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The official DVD cover.
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The year is 2004.

Sensational rock star Miyavi Ishihara is a major superstar in his home country of Japan. A prominent player in the thriving Visual Kei underground scene, he can barely walk out of his apartment in Tokyo without being mobbed by adoring fans, playing sold out venues night after night. This is the life he wanted, the life he left his little home in Osaka City when he was seventeen to live. But a life in the limelight can get exhausting, and he’d be lying if he didn’t say there were times where he missed home. So one night, he decides to get into the car and go to Osaka for a visit, and falls asleep on the way.

Except when he wakes up, he’s no longer in the car. He’s stranded on the train tracks in last night’s clothing, and his hometown looks decidedly unfamiliar. He doesn’t recognize the locals, and can’t figure out why they don’t recognize him, or why they’re all wearing outdated clothes. Things get weirder and weirder, until he realizes with a sinking feeling…

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It’s 1984.

So what’s a famous musician stuck backward in time to do? Start a band, of course!

Oresama (Japanese: おれさま) is the 2004 wacky semi-autobiographical film of Japanese musician and actor Miyavi, and his first starring role in any sort of film.

Cast Includes:

Not to be confused with this manga, which has Oresama in the name.


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Oresama includes the following tropes:

  • The '80s: The majority of the film takes place in 1984.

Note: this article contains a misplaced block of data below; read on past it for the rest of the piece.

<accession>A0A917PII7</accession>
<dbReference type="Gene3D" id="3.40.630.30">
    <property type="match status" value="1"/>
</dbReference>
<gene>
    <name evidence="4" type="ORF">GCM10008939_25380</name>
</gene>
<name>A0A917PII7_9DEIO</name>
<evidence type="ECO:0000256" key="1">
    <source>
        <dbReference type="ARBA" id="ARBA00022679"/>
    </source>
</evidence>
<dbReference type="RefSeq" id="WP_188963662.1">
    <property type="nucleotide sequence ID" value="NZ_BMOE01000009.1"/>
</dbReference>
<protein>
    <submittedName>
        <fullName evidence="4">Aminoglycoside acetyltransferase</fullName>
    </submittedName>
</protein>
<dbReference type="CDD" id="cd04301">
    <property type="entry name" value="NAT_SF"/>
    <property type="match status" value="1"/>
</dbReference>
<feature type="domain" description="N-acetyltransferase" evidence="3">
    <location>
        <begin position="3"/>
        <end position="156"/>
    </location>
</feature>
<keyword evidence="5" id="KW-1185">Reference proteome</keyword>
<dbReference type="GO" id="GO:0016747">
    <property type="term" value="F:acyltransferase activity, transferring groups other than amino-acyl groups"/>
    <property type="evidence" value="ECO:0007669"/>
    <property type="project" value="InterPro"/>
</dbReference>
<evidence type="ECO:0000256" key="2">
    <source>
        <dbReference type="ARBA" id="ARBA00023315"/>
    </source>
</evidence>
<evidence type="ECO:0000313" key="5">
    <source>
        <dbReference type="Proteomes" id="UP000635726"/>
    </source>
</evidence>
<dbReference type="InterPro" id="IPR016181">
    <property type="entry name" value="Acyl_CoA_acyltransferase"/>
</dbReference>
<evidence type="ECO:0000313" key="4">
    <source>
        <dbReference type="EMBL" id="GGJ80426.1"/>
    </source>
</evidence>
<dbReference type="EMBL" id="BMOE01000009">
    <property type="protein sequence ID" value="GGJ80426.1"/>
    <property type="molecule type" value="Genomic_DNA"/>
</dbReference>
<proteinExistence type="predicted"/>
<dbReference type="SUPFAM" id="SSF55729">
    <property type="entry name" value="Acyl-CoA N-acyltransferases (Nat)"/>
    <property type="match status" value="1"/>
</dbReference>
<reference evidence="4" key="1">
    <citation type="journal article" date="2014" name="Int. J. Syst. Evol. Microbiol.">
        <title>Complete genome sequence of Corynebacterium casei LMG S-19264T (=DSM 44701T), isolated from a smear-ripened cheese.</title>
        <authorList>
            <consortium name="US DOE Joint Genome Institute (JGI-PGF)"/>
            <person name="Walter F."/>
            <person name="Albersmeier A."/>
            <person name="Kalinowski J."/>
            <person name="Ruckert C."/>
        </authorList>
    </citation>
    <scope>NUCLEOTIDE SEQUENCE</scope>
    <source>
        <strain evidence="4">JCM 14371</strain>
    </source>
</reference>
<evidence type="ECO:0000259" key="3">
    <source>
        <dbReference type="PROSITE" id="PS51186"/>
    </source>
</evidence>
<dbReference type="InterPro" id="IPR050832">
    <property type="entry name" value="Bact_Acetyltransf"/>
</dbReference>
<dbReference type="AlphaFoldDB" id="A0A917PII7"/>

• Adam Westing: Miyavi.
  • Adorkable: Miyavi and Shinni.
  • A Little Something We Call "Rock and Roll": Brings his signature style to 1984, and into his band with Shinni.
    • Shinni shows obvious distaste for the music Miyavi plays at first, but when he plays a generic Heavy Metal riff, Shinni is absolutely awestruck.
  • Ambiguously Gay: Miyavi. He makes out with Shinni on stage, sounds like he's flirting with Shinni when he meets him, critiques others' fashion, wears makeup, and gives Shinni a very effeminate makeover, all while seeming very disinterested with the Female Gaze that seems to accompany him wherever (and whatever time period) he goes to.
  • Arc Words: "Time slip," "I'm from the future," "Oresama."
  • As Himself: Miyavi, naturally.
  • Big Brother Instinct: Miyavi to Ryuu. Ryuu exclusively refers to him as Onii-san or Onii-chan, they share the dynamic of an older and younger brother, and Shinni even remarks to Fujiko that they're like brothers. They're the same person.
  • Big Eater: Miyavi. After the show, Kaori, Fujiko and Shinni are at a diner, where the only person eating is Miyavi...who has about five plates of food in front of him, and is shoveling all of it into his face while the others watch in a mix of disgust and fascination.
  • Call-Back: At the beginning of the film, he sees a woman in a white and orange, outdated polka-dotted dress and thinks to himself, "Wow, lame dress." At the end of the film he sees her again and thinks, "cute dress!"
  • Cassandra Truth: Miyavi constantly tells Shinni, Fujiko and Kaori that he's from the future, and they laugh it off as one of his quirks. By the end of the film, Shinni and Fujiko believe him.
  • Chick Magnet: Miyavi. He's ambushed by school girls thirty seconds into the film, and in 1984, Kaori can't stop fawning over how sexy he is.
  • Cloudcuckoolander: As he is in real life, so Miyavi is in this film.
  • Comic-Book Time: Miyavi's childhood counterpart is eight years old in August 1984. In reality, Miyavi was born in September 1981. If Miyavi had traveled to 1984 and looked for the younger version of himself, he would have found a toddler just shy of his third birthday.